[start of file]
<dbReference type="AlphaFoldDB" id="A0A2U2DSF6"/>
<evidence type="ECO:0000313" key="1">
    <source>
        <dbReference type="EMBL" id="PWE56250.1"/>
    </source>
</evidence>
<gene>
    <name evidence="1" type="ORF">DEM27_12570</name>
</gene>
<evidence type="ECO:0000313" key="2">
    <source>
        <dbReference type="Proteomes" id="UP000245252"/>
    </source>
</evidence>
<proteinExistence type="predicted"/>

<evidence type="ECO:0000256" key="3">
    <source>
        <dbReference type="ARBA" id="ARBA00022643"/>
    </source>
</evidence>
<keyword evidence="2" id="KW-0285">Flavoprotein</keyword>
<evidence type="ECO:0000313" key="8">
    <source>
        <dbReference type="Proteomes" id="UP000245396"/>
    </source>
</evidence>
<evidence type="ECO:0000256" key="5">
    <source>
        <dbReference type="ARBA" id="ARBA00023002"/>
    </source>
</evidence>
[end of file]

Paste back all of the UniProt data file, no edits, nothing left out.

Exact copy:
<dbReference type="AlphaFoldDB" id="A0A2U2DSF6"/>
<evidence type="ECO:0000313" key="1">
    <source>
        <dbReference type="EMBL" id="PWE56250.1"/>
    </source>
</evidence>
<gene>
    <name evidence="1" type="ORF">DEM27_12570</name>
</gene>
<evidence type="ECO:0000313" key="2">
    <source>
        <dbReference type="Proteomes" id="UP000245252"/>
    </source>
</evidence>
<proteinExistence type="predicted"/>

<evidence type="ECO:0000256" key="3">
    <source>
        <dbReference type="ARBA" id="ARBA00022643"/>
    </source>
</evidence>
<keyword evidence="2" id="KW-0285">Flavoprotein</keyword>
<evidence type="ECO:0000313" key="8">
    <source>
        <dbReference type="Proteomes" id="UP000245396"/>
    </source>
</evidence>
<evidence type="ECO:0000256" key="5">
    <source>
        <dbReference type="ARBA" id="ARBA00023002"/>
    </source>
</evidence>